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Banking head speaks out on Toronto real estate marketHomeBusiness News
by Bloomberg04 Apr 2017
By Doug Alexander
Governments may have to impose more measures to cool Toronto’s housing market if prices remain “overheated” after the spring buying season, said Bank of Nova Scotia’s Canadian banking head James O’Sullivan.
Toronto is the housing market of most concern in the country, with unsustainable and unhealthy price increases, O’Sullivan told reporters Tuesday after Scotiabank’s annual meeting in Toronto. He’d like to see how home sales in Canada’s most-populous metropolitan area play out between April and June before pushing for further measures.
“If at the end of that spring market Toronto still has higher volumes, strong double-digit price increases, then we think it’ll clearly be time for further action -- and we will be supportive of that action,” O’Sullivan said. “If it remains overheated, it’s time for action.”
Measures such as a speculation tax or foreign-buyers levy, such as the one British Columbia imposed last year to cool Vancouver’s housing market, should both be “on the table,” O’Sullivan said, adding that mortgage market changes by federal and provincial governments in the last couple of years have removed risks in the housing market.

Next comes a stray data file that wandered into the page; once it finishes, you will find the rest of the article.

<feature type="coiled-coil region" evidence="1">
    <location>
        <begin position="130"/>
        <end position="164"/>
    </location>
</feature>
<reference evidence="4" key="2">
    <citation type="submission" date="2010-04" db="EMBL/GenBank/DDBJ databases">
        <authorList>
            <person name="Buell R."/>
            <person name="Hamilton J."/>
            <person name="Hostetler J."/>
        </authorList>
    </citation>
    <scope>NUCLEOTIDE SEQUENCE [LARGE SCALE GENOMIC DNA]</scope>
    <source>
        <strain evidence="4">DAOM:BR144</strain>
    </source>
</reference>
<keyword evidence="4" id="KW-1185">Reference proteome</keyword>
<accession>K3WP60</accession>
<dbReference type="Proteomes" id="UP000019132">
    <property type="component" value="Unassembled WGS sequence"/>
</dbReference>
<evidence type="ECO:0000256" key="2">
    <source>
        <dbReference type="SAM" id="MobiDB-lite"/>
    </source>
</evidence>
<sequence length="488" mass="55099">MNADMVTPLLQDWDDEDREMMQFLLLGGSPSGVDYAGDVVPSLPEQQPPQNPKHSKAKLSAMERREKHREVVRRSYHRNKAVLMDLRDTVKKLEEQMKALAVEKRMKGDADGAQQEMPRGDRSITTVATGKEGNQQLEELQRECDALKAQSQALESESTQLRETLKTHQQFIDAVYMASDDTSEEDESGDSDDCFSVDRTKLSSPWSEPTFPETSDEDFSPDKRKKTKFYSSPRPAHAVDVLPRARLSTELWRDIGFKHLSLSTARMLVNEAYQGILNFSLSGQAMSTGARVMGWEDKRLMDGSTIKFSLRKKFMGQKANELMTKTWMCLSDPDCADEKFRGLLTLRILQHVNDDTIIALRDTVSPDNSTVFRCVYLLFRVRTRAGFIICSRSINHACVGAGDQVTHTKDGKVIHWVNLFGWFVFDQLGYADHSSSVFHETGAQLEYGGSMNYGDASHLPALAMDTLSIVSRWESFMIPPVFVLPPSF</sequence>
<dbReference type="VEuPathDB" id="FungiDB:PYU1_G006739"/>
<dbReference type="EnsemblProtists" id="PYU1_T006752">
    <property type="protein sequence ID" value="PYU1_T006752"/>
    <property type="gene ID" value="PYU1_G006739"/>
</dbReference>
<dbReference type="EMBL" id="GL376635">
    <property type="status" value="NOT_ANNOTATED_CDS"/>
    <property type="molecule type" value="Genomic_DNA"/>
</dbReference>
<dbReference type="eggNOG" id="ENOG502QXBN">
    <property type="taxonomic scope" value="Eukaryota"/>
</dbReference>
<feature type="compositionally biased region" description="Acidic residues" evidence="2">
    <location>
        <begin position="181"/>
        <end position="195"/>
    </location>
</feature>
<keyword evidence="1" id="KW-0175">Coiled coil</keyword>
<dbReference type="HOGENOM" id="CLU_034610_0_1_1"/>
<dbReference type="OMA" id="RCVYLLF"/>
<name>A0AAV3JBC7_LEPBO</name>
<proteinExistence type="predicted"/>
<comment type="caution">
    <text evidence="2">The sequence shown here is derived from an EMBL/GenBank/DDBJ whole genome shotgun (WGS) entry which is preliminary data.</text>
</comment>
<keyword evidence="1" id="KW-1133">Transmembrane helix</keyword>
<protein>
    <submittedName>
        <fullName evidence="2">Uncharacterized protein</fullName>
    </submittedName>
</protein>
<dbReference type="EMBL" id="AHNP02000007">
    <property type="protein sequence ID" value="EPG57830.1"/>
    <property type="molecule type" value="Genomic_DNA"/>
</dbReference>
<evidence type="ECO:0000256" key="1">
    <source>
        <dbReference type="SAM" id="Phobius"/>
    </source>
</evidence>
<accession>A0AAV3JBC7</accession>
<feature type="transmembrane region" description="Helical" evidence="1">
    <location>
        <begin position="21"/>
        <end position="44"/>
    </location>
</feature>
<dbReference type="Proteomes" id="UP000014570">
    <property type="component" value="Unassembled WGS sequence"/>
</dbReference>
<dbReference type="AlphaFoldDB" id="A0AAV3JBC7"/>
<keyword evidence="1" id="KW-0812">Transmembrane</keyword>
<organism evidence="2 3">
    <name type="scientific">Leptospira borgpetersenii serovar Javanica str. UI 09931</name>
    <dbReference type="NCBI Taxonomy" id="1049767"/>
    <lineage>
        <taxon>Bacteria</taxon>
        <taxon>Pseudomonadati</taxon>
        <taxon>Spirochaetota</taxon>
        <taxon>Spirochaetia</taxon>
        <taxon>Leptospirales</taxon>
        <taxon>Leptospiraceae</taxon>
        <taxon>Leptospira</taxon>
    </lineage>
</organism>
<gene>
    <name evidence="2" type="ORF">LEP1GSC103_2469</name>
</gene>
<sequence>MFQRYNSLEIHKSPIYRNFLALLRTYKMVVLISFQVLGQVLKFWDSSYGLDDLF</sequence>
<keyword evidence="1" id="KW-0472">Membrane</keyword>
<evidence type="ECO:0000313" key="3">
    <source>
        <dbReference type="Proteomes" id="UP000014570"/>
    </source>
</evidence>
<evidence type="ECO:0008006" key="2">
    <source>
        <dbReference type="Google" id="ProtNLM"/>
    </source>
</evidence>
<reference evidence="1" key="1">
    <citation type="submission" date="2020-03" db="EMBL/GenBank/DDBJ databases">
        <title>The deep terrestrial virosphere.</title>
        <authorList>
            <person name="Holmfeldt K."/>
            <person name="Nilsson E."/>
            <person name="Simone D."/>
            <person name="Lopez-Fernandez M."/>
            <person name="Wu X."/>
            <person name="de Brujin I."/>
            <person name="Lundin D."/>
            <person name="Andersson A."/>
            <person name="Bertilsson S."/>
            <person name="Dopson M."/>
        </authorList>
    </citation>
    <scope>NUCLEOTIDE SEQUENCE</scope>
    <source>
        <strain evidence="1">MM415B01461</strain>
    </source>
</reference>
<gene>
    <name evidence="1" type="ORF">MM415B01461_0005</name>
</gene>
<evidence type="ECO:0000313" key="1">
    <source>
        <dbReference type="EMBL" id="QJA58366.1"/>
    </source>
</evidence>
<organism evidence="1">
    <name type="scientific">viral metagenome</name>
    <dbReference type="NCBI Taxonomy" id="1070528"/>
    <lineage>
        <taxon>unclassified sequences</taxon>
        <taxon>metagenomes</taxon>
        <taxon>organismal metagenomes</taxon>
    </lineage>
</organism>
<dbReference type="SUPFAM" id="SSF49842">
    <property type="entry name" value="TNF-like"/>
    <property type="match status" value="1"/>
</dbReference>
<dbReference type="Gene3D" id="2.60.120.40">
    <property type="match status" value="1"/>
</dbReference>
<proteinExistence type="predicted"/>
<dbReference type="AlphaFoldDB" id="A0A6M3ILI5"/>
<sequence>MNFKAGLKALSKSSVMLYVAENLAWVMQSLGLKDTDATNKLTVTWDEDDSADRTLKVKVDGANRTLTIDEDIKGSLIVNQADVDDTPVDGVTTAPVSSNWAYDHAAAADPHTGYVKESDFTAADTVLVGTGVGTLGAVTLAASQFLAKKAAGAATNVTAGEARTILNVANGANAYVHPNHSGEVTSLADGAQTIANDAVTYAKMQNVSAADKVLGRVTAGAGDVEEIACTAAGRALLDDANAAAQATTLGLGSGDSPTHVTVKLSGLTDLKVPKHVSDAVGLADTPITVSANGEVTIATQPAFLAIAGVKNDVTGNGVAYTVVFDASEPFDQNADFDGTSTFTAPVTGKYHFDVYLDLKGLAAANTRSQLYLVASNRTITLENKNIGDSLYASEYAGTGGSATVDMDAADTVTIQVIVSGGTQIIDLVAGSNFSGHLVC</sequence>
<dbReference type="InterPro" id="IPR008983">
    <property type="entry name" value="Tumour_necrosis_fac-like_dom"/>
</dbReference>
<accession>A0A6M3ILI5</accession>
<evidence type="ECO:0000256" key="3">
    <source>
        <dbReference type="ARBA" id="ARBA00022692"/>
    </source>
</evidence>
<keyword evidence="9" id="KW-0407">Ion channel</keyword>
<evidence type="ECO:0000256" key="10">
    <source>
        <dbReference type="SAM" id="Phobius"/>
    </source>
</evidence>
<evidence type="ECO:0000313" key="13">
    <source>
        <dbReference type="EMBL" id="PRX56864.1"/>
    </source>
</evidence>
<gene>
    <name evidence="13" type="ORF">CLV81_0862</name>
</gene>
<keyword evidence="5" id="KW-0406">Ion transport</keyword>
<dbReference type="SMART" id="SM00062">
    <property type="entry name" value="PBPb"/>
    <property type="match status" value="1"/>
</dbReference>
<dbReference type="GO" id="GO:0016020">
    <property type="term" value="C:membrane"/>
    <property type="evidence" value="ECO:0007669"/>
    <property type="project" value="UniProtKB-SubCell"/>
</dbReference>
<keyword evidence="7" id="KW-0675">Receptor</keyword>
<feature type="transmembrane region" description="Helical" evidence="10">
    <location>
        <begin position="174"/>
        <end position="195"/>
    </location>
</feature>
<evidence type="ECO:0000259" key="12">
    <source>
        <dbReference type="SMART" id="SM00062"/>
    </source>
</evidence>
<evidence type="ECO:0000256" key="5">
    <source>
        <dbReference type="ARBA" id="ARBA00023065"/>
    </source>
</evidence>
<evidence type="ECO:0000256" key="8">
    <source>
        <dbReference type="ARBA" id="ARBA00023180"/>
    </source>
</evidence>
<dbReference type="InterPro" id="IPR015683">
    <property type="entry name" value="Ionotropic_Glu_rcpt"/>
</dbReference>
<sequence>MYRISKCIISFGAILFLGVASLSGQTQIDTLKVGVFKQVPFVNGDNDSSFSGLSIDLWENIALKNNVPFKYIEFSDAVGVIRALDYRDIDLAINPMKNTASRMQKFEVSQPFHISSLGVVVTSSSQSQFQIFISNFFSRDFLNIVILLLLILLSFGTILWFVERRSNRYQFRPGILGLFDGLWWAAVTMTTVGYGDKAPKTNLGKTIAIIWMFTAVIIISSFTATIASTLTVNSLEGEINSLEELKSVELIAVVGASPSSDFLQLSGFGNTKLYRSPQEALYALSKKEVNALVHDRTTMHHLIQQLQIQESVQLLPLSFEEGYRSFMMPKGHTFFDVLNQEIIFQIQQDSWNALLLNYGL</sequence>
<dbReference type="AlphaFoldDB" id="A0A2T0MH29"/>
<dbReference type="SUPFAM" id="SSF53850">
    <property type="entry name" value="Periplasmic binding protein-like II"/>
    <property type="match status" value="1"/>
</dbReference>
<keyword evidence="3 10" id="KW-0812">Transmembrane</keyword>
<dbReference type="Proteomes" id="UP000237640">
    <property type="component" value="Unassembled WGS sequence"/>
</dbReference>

Still, Toronto remains an issue: the city has seen prices up 24 percent from a year ago, sparking calls by economists at Bank of Montreal and elsewhere that the city is in a housing “ bubble.”
“Double-digit price increases are not sustainable and they’re not healthy, and this market has been going straight up for a very long time,” O’Sullivan said. “So it’s going to come to an end at some point, and it’s a question of how it ends.”
O’Sullivan said he wants a smooth correction and a soft landing, which would argue for action sooner rather than later.
“It’s in the best interest of everyone that we have a soft landing rather than a hard landing,” he said.
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